The snake reference was built primarily from sequences obtained from the Python and Thamnophis genomes and a de novo Trinity transcriptome assembly of Thamnophis. The Thamnophis sequences were preferred over the Python as the included snake species are more closely related to Thamnophis than Python. If only a partial sequence was obtainable, Anolis sequence was used to complete it when possible. This resulted in 139 sequences in the snake reference. A third reference was also used and this was based on sequences obtained from the Gekko japonicus genome (110 sequences).
Raw reads were processed by Trimmomatic (Bolger et al. 2014) to remove low quality reads, as well as primer and index contamination under default settings. A complete pipeline was developed for the assembly and analysis of trimmed reads. First, reads were assembled using one of three methods: BWA-MEM (Li 2013), NGM (Sedlazeck et al. 2013), or Stampy (Lunter and Goodson 2011). BWA-MEM is the most conservative method in terms of tolerating mismatches between the reads and the reference, but is also the most accurate, whereas NGM and Stampy both tolerate more mismatches, but at the cost of some accuracy (Lunter and Goodson 2011; Li 2013; Sedlazeck et al. 2013; Turki and Roshan 2014). However, the benefit of allowing more mismatches in assembling reads to divergent reference sequences may outweigh a small reduction in accuracy. BWA-MEM was first run under default parameters, but assembly was found to suffer when applied across species. To address this, we reduced the mismatch penalty from the default of 4 to 2 (-B 2) and used this for subsequent analysis. NGM was run under default parameters. Stampy was also run under default parameters, but a subset of analyses were run to test the effect of changing the substitution rate parameter. Since Bowtie 2 (Langmead and Salzberg 2012) has been used recently to assemble targeted capture data (Ilves and Lopez-Fernandez 2014) we additionally implemented Bowtie 2 under the “very sensitive” preset used by Ilves and Lopez-Fernandez (2014) in our analysis pipeline using the Anolis and snake references.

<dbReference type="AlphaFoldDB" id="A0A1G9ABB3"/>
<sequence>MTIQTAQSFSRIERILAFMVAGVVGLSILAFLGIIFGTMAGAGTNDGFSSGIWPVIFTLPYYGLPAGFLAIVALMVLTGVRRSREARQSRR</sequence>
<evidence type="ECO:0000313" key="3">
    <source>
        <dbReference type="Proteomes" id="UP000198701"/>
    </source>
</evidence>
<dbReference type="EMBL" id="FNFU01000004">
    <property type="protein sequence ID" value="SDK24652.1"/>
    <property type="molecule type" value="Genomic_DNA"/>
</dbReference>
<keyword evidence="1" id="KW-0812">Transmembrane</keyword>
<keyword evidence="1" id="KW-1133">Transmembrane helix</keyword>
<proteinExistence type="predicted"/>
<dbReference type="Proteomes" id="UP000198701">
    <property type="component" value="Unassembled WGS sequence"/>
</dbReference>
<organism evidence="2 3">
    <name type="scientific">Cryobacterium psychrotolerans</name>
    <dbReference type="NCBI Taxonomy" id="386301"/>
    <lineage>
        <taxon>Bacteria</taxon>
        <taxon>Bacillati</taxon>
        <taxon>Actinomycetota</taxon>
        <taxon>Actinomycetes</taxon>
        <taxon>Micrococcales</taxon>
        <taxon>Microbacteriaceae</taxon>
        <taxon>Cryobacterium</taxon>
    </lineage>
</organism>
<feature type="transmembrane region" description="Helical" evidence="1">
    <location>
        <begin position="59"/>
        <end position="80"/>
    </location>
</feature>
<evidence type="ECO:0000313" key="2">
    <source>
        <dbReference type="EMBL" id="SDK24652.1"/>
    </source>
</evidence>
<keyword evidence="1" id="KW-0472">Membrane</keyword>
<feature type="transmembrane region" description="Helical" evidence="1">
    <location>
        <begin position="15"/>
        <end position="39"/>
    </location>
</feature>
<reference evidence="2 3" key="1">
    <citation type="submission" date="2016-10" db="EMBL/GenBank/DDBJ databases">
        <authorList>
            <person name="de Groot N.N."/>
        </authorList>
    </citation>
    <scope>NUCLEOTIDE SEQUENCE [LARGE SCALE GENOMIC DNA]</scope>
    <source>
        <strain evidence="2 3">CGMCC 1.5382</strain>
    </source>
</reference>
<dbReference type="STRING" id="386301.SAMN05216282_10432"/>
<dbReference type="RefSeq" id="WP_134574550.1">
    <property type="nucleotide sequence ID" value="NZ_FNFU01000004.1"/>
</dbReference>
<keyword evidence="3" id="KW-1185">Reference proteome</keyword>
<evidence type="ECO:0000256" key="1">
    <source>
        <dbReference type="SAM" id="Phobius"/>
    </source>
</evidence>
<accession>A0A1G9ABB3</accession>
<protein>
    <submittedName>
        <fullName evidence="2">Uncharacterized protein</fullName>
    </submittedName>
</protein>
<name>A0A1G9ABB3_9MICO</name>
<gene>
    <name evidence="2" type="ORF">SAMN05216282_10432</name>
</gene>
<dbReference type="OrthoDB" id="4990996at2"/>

Consensus sequences were called using the mpileup-bcf-vcfutils pipeline of Samtools (Li et al. 2009) with a minimum sequence and mapping quality score of 20 (-Q 20 and -q 20) and a minimum depth of coverage of 10 (-d 10). Additionally the parameter “l” was set to 1 in vcfutils, which reduced the number of bases surrounding an indel that were replaced with ‘N’s to one. Note that while the probes were targeted to individual exons the assembly was done against complete coding regions. The consensus sequences generated are the assembled coding region of the captured gene. After removing lowercase letters from the consensus sequence (which signify bases that did not meet the quality and depth of coverage standards) the completeness of the recovered coding region, relative to the reference sequence, was calculated using custom scripts. Consensus sequences were annotated by BLAST to identify the recovered gene in comparison to the gene targeted by the reference.